A food store-based environmental intervention is associated with reduced BMI and improved psychosocial factors and food-related behaviors on the Navajo nation

Joel Gittelsohn, Elizabeth M. Kim, Siran He, Marla Pardilla

Research output: Contribution to journalArticle

Abstract

The prevalence of obesity is significantly higher among American Indians (AIs) and is associated with increased rates of diabetes, hypertension, and cardiovascular disease. We implemented a 14-mo intervention trial (Navajo Healthy Stores) on the Navajo Nation that sought to increase availability of healthier foods in local food stores and to promote these foods at the point of purchase and through community media. We divided the Navajo Nation into 10 store regions, half of which were randomized to intervention and half to comparison. We evaluated the program by using a pre-post sample of systematically sampled adult Navajo consumers (baseline, n = 276; postintervention, n = 145). Intervention impact was examined by analyzing pre-post differences by intervention group and by intervention exposure level. When intervention and comparison groups were compared, only body mass index (BMI) showed a trend toward impact of the intervention (P = 0.06). However, greater exposure to the intervention was associated with significantly reduced BMI (P<0.05) and improved healthy food intentions (P<0.01), healthy cooking methods (P<0.05), and healthy food getting (P<0.01). With increasing exposure, the odds of improving overweight or obese status was 5.02 (95% CI: 1.48, 16.99; P<0.01) times the odds of maintaining or worsening overweight or obese status. In summary, a food store intervention was associated with reduced overweight/obesity and improved obesity-related psychosocial and behavioral factors among those persons most exposed to the intervention on an AI reservation.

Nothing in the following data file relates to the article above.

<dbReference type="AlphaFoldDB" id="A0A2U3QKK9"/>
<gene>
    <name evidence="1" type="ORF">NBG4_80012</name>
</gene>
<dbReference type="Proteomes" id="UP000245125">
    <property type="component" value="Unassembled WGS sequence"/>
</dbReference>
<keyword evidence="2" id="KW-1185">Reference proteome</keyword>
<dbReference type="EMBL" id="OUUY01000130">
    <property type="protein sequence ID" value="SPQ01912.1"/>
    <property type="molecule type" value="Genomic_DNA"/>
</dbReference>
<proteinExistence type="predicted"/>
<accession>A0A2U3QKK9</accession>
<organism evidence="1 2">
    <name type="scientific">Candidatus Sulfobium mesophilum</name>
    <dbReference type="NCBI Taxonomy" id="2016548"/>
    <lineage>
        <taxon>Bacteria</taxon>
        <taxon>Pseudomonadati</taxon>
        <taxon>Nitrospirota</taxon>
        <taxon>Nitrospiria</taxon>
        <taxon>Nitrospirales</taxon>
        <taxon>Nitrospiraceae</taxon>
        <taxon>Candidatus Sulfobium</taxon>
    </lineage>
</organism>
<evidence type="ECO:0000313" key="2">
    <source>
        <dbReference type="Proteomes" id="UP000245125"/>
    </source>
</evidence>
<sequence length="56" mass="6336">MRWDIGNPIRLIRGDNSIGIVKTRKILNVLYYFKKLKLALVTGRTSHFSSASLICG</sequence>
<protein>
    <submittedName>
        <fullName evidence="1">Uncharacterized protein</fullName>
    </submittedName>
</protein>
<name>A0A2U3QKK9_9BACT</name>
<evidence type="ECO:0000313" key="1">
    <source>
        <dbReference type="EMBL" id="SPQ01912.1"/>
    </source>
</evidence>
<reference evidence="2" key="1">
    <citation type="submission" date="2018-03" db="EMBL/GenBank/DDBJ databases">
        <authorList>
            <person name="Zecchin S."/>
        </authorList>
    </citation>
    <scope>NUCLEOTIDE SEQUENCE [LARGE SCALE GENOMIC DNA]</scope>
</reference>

Original languageEnglish (US)
Pages (from-to)1494-1500
Number of pages7
JournalJournal of Nutrition
Volume143
Issue number9
DOIs
StatePublished - Sep 5 2013

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ASJC Scopus subject areas

  • Medicine (miscellaneous)
  • Nutrition and Dietetics

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